Dear Leaders, Teachers, Parents, Citizens, Students, and Children, all one and the same,
There is something you need to know about me if we are going to understand each other.
Learning is a major part of my agenda.
For me, learning is being open to “listen” to information coming in. I learned as a child with a “speech impediment” the power of listening- in all its forms, of learning through listening.
Learning can be a reliable, focused friend, who appears all the time, who shares, and teaches us how to listen to and share ourselves with the world. Learning was always there, waiting for us to choose more. The questions become:
Did we want to understand more?
Did we want to go further?
Did we want to explore?
Very often, I did.
Sometimes, I was afraid, but Learning continues to be there, despite my fears, never judging, always teaching.
Because learning is happening all the time.
There have been many times when I contracted and grimaced at the possibility of learning more. Because sometimes I felt the learning hurt.
However, if we choose to engage with Learning, things get cool.
I remember the day I knew I wanted to become a teacher. I was 8 years old.
There was a storm, and wind brought down parts of the very sturdy maple trees by the school playground. We were at recess, when a bunch of my classmates discovered these fallen branches at the edge of the woods.
We were excited. Soon, our entire 2nd and 3rd grade classes knew about it.
Everyone was talking and dragging these huge branches out of the woods and onto the playground, arguing over what we were going to make with them.
Some students wanted to build a house by the woods with the branches. Others wanted to build a teepee closer to the field. The bell rang to go inside, and we went in, shouting about our plans as we circled around, finding our seats for our next class.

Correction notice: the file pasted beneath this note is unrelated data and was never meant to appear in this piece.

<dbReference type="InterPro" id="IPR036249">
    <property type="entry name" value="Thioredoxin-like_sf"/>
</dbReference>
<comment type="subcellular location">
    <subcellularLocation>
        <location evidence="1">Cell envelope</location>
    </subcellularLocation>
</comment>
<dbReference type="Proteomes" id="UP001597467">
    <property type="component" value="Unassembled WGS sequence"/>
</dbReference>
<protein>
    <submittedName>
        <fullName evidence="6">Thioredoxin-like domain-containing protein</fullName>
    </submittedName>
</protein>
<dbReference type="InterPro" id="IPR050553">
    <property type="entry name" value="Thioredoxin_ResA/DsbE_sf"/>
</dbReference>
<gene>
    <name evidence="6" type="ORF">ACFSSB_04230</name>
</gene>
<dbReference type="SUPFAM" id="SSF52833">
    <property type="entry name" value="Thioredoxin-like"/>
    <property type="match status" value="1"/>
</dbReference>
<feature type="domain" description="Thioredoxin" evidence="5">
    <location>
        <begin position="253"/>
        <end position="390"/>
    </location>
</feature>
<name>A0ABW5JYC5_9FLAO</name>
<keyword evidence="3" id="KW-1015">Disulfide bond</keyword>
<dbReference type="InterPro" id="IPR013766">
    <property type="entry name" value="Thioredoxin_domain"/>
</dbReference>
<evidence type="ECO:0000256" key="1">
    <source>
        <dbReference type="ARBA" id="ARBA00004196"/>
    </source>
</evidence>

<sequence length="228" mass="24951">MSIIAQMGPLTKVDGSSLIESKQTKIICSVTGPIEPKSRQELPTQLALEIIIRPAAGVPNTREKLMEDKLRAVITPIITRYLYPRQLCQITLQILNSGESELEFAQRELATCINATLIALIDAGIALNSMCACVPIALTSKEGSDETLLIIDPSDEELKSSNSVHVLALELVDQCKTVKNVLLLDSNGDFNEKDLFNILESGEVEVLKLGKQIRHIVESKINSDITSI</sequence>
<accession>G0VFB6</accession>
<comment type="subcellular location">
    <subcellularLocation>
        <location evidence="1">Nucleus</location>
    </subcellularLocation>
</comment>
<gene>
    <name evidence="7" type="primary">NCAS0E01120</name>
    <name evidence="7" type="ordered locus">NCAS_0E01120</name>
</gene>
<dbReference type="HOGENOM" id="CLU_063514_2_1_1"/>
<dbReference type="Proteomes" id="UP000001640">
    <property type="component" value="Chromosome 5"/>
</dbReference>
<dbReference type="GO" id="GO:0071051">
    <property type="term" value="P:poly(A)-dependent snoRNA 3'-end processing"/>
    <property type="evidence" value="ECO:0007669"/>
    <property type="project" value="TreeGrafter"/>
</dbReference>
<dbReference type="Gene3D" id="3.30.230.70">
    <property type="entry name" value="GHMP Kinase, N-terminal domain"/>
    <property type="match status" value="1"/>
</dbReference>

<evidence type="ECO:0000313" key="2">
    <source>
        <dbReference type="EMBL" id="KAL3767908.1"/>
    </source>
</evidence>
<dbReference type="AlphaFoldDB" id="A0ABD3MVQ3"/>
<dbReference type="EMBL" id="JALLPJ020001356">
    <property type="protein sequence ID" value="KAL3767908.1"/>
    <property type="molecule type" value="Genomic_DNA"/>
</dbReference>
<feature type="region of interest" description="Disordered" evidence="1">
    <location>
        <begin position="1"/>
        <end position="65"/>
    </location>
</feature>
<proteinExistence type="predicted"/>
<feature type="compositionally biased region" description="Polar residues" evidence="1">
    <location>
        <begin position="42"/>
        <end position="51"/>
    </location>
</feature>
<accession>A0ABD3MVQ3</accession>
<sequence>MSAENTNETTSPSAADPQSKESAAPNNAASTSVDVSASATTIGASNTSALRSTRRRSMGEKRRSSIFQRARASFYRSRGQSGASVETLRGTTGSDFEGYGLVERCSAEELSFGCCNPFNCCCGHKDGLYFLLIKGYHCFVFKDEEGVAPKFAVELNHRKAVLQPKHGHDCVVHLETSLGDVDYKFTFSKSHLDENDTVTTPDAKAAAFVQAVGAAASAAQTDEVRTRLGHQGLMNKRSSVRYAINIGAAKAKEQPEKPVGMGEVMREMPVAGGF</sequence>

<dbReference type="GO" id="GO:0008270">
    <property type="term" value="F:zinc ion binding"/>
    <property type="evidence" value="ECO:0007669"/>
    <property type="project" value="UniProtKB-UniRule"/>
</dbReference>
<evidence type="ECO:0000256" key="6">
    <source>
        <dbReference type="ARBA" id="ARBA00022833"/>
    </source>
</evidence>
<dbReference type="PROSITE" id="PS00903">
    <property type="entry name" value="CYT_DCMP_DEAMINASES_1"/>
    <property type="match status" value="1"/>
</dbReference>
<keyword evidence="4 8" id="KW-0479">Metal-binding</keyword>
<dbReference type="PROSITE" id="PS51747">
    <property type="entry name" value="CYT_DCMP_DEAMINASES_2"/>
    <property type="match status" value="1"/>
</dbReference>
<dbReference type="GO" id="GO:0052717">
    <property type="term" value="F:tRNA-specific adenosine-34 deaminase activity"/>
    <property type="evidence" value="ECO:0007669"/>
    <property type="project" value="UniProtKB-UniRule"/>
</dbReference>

Rob, our teacher, announced then, in his low booming voice, that we would, indeed, be making a wigwam with the branches… not on the playground, not outside, but in our classroom.
As part of our social studies project.
We were all in shock.
I sat on the carpet in a circle with my classmates, and wondered how our teacher, this 6 ‘ plus tall man who wore a big beard and had eyes as mellow- and at times, as imposing as the sea- knew in a split second that this project was going to happen, because it was so…
Out of no where for a classroom project.
Unexpected for something you do in school.
How did he know our idea was a good idea?
How did he know it would work?
Did he even know how to build a wigwam?
No teacher of mine up until that point- that I recalled- had seen us students jumping up and down in joy and possibility and chose to jump too and THEN inspire us to jump… higher.
So began our learning of how the Pequot Tribe, an indigenous people of the Connecticut shoreline, built their traditional wigwams. It was an enormous project. It took a while. It was a lot of work.
We had to work together, which at times was really challenging for twenty 7 and 8 year olds. It was messy, people shouting out their ideas, a cacophony of opinions, inputs and protests.
Rob listened to everyone, and he let us build the wigwam.
He listened to us.
And he let us build the wigwam.
And when it was done, each of us knew how to build a home.
And together we could sit inside this home, and share.
Rob saw what we wanted; he learned the value in our ideas, and he created the opportunity for us to create it. We brought an idea to Rob, and he valued us enough to let us own our own abilities to learn and to teach. He recognized that we, the students, had something valuable to give.